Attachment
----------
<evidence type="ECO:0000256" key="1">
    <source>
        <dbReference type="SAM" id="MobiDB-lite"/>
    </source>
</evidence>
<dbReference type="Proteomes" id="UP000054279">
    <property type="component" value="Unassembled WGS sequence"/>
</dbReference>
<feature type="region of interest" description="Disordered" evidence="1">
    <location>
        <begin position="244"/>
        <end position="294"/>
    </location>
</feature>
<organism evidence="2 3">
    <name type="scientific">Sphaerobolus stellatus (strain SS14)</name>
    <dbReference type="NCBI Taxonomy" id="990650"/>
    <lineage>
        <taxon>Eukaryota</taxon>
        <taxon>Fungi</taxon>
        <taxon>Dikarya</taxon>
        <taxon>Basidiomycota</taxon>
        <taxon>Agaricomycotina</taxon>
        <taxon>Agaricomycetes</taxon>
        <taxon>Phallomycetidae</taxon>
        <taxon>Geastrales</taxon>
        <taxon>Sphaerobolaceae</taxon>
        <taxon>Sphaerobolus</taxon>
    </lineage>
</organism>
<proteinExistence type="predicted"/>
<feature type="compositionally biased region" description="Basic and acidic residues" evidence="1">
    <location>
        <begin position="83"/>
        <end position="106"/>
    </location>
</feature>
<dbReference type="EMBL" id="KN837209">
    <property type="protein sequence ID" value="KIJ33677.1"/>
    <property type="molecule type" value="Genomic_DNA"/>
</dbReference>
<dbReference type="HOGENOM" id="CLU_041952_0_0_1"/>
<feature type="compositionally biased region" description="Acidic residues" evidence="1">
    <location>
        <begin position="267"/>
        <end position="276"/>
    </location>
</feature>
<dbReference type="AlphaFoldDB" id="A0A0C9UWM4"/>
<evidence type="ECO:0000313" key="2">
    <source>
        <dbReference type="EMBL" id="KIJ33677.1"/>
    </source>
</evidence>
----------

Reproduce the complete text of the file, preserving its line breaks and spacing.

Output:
<evidence type="ECO:0000256" key="1">
    <source>
        <dbReference type="SAM" id="MobiDB-lite"/>
    </source>
</evidence>
<dbReference type="Proteomes" id="UP000054279">
    <property type="component" value="Unassembled WGS sequence"/>
</dbReference>
<feature type="region of interest" description="Disordered" evidence="1">
    <location>
        <begin position="244"/>
        <end position="294"/>
    </location>
</feature>
<organism evidence="2 3">
    <name type="scientific">Sphaerobolus stellatus (strain SS14)</name>
    <dbReference type="NCBI Taxonomy" id="990650"/>
    <lineage>
        <taxon>Eukaryota</taxon>
        <taxon>Fungi</taxon>
        <taxon>Dikarya</taxon>
        <taxon>Basidiomycota</taxon>
        <taxon>Agaricomycotina</taxon>
        <taxon>Agaricomycetes</taxon>
        <taxon>Phallomycetidae</taxon>
        <taxon>Geastrales</taxon>
        <taxon>Sphaerobolaceae</taxon>
        <taxon>Sphaerobolus</taxon>
    </lineage>
</organism>
<proteinExistence type="predicted"/>
<feature type="compositionally biased region" description="Basic and acidic residues" evidence="1">
    <location>
        <begin position="83"/>
        <end position="106"/>
    </location>
</feature>
<dbReference type="EMBL" id="KN837209">
    <property type="protein sequence ID" value="KIJ33677.1"/>
    <property type="molecule type" value="Genomic_DNA"/>
</dbReference>
<dbReference type="HOGENOM" id="CLU_041952_0_0_1"/>
<feature type="compositionally biased region" description="Acidic residues" evidence="1">
    <location>
        <begin position="267"/>
        <end position="276"/>
    </location>
</feature>
<dbReference type="AlphaFoldDB" id="A0A0C9UWM4"/>
<evidence type="ECO:0000313" key="2">
    <source>
        <dbReference type="EMBL" id="KIJ33677.1"/>
    </source>
</evidence>